Thomas Murn, right, talks to a potential client in front of “Vicki,” a high-tech “vending machine” that Murn has created. Murn will make San Diego the company’s West Coast headquarters starting this year. Photo courtesy of VTM

Thomas Murn, right, talks to a potential client in front of “Vicki,” a high-tech “vending machine” that Murn has created. Murn will make San Diego the company’s West Coast headquarters starting this year. Photo courtesy of VTM

— The newest versions of the machines start coming off the line in the next seven weeks, Murn explained, with the machines delivered to customers in June, and a major roll out in the months following.

Directed Sound

In September, Murn expects some 600 of the machines to reach a number of universities, including UC San Diego, where he has been working with the school’s sound department in directed sound technology. The technology, Murn explained, would allow for a less noisy, and more private shopping experience for the consumer.

This year the company expects about 4,000 machines to be rolled out.

That’ll bring in about $35 million, Murn said. With software and other fees, about $38 million, he said.

Revenue will also come from a percentage of advertising — with content controlled by VTM — per the business customers’ needs. Murn said customers will also be able to load original advertising content.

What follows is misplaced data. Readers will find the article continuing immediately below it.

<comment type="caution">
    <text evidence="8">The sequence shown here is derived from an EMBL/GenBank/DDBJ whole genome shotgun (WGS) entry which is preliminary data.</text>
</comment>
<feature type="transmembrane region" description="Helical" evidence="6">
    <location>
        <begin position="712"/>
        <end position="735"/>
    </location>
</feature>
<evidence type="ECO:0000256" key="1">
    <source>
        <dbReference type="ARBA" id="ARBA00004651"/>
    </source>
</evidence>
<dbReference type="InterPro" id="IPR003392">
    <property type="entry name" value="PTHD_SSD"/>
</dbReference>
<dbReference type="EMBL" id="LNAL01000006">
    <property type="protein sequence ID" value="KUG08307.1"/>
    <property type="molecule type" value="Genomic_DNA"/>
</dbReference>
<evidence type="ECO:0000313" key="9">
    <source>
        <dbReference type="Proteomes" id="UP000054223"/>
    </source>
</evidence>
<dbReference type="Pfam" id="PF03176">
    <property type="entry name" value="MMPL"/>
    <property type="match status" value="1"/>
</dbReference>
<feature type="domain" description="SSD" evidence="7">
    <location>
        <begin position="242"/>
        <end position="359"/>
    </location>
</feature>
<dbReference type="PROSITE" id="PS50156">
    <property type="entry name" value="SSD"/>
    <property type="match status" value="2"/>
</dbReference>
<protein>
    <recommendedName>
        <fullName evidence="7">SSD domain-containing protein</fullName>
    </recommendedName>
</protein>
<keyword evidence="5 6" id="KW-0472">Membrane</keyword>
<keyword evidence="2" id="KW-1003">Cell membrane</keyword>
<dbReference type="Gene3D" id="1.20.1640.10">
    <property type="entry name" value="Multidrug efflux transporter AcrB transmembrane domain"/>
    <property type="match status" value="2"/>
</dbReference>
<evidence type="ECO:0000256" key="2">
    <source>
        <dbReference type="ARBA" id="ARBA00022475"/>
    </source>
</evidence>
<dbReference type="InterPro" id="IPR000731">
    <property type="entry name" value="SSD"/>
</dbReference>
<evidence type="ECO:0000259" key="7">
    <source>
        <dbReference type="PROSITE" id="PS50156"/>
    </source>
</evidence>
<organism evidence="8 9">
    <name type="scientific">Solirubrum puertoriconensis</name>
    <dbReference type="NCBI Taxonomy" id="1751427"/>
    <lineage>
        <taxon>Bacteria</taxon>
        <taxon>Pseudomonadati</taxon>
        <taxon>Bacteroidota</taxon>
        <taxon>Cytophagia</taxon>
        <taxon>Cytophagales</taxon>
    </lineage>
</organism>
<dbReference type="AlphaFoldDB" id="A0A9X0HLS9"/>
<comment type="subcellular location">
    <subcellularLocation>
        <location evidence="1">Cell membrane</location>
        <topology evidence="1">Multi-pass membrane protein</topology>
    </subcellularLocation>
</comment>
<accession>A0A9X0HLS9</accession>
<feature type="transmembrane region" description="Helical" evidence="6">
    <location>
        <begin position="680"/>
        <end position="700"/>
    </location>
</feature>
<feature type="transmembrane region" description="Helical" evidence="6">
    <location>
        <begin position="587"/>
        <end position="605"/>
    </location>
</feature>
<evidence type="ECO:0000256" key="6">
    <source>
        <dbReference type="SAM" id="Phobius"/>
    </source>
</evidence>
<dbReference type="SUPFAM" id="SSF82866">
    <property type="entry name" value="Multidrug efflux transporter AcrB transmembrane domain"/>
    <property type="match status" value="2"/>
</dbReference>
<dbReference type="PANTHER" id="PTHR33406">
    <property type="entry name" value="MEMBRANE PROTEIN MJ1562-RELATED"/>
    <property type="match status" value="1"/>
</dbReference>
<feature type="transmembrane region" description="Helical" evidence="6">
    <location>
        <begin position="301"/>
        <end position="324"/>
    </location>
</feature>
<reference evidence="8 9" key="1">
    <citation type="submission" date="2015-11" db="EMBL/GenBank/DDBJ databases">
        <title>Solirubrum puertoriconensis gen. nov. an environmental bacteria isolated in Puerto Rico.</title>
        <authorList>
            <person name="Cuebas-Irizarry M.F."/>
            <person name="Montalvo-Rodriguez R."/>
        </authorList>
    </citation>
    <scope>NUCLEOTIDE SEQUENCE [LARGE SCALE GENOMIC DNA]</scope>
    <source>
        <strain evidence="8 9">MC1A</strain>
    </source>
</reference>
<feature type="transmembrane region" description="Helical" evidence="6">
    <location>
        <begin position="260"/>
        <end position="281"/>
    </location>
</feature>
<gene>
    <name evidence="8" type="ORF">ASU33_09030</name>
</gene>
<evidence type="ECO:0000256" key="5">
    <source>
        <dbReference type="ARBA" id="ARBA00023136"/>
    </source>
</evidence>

The list price for one machine is $10,000.

With volume, the price goes down, he explained, or, with options, the price will go up.

VTM, Murn said, is doing some custom machines that cost as much as $15,000.

Pre-orders last year started at 6,500. Now, he said, 8,000 machines have been preordered.

Some of the companies VTM is in talks with for the machine include Estee Lauder, Red Bull, 1-800-Flowers and Dollar General.

All told, to get Vicki where she is today took $7 million in startup revenue — money that came from Murn’s personal capital and from major and smaller investors. Some of his major investors include First Data and Osprey Capital.

Having the Answers

Vicki will come loaded with several hundred answers that are most commonly asked about the products in question, Murn explained.

Some of those scenarios can be used for medications, including the amount of dosage that should be taken, or what SD Disk would be appropriate for a digital camera.

“We’re trying to make all the little annoying things go away,” said Murn, who admitted he hates waiting in lines and getting the wrong information.

Vicki will still accept payments via a credit card, but he said if you sign up using an app, you can just use your eye (iris scan) or your thumbprint to make purchases.

Better Ways to Pay

“Vicki’s advanced technologies alone, such as the machine’s thumb and iris scanning payment methods, will lead consumers to choose those machines over other run-of-the-mill vending machines,” said Guattery of IBISWorld.